Plan for fuel se­cu­rity

Townsville Bulletin - - OPINION -

IT AP­PEARS that our ex­alted lead­ers are suf­fer­ing from tun­nel vi­sion. They are ob­sessed with do­mes­tic elec­tric­ity sup­plies to the ex­clu­sion of other vi­tal en­ergy is­sues.

Sta­tis­tics show that Aus­tralia is ex­port­ing vast quan­ti­ties of its nat­u­ral gas and coal to the Asia/ Pa­cific re­gion so as to raise the money to im­port from di­verse coun­tries, some as far away as West Africa, crude oil ( sup­ple­ment­ing our do­mes­ti­cally pro­duced crude to keep our three – or is it now fewer – re­main­ing op­er­a­tional re­finer­ies in pro­duc­tion) and re­fined prod­ucts ( be­cause they are cheaper than our do­mes­ti­cally pro­duced prod­ucts).

Ap­par­ently it has not oc­curred to the Gov­ern­ment that, in the event of re­gional con­flict, the sea lanes along which ex­ports and im­ports are car­ried, will be sub­ject to in­ter­dic­tion and that our do­mes­tic petroleum oil and gas fields will be vul­ner­a­ble to at­tack.

In the present geopo­lit­i­cal environment it would be a brave per­son who pro­claimed, “There will be peace in our time”.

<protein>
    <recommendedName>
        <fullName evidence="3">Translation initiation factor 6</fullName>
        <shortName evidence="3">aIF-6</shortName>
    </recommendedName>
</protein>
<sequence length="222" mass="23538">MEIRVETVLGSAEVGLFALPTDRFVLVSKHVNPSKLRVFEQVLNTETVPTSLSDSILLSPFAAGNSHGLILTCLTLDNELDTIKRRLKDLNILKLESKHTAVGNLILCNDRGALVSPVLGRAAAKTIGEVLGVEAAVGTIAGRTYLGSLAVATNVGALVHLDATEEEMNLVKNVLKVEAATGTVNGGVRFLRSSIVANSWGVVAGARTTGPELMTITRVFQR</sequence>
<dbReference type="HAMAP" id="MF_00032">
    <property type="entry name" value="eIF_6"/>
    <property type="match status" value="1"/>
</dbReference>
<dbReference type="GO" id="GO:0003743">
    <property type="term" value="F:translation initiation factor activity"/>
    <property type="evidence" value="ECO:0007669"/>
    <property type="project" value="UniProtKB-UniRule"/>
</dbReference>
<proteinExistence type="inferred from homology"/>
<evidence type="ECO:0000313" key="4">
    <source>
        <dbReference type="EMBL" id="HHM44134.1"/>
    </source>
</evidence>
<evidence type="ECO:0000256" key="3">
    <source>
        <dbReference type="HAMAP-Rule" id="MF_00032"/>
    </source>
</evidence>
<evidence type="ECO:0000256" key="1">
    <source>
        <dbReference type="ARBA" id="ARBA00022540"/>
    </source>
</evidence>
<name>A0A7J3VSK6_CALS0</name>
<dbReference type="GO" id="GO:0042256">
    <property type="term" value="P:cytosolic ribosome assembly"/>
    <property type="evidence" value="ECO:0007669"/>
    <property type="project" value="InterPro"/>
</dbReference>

It is doubt­ful if any cur­rent mem­ber of ei­ther of our houses of par­lia­ment is aware of the fact that, dur­ing the early 1940s, the few do­mes­tic and light com­mer­cial ve­hi­cles that re­mained on our roads were fu­elled by ei­ther pro­ducer- gas units bolted to their rear- ends or bags of gas greater than the phys­i­cal vol­ume of the ve­hi­cles them­selves, car­ried on frames above the ve­hi­cle.

Coal- fired trains and ships car­ried most of the heavy com­mer­cial loads. It is also doubt­ful if any cur­rent mem­ber of ei­ther of our houses of par­lia­ment has any con­cep­tion of ei­ther how mas­sive were the shipping losses dur­ing the early stages of the WWII or of how much more mas­sive would be the losses in the present air/ sea com­bat environment.

Suf­fice to say that, with­out a do­mes­tic source of the whole range of liq­uid fu­els, we would not be able to pro­vide an ef­fec­tive de­fence of our area of re­spon­si­bil­ity, let alone re­tal­i­ate.

We have the re­sources to pro­duce th­ese fu­els but de­spite all the po­lit­i­cal rhetoric about “innovative use of sci­ence, tech­nol­ogy, engi­neer­ing and math­e­mat­ics”, the sug­ges­tion that we use cur­rently proven vari­a­tions of the Fis­cher/ Trop­sch process to pro­duce jet fuel from nat­u­ral gas ( as Malaysia does) and diesel fuel from coal ( as South Africa does) and fur­ther the work al­ready done on the hy­dro­geni­sa­tion of car­bon diox­ide – both cap­tured from in­dus­trial emis­sions and dis­solved in sea­wa­ter re­sults in shock and hor­ror and a bleat of, “it’s too ex­pen­sive!”

No one seems to re­alise that the is­sue is not “cheap fuel visa- vis ex­pen­sive fuel”, it is “fuel vis- a- vis no fuel”. This is not a bridge that you can cross if and when you come to it, this re­quires con­tin­gency plan­ning. GRA­HAM WOOD,


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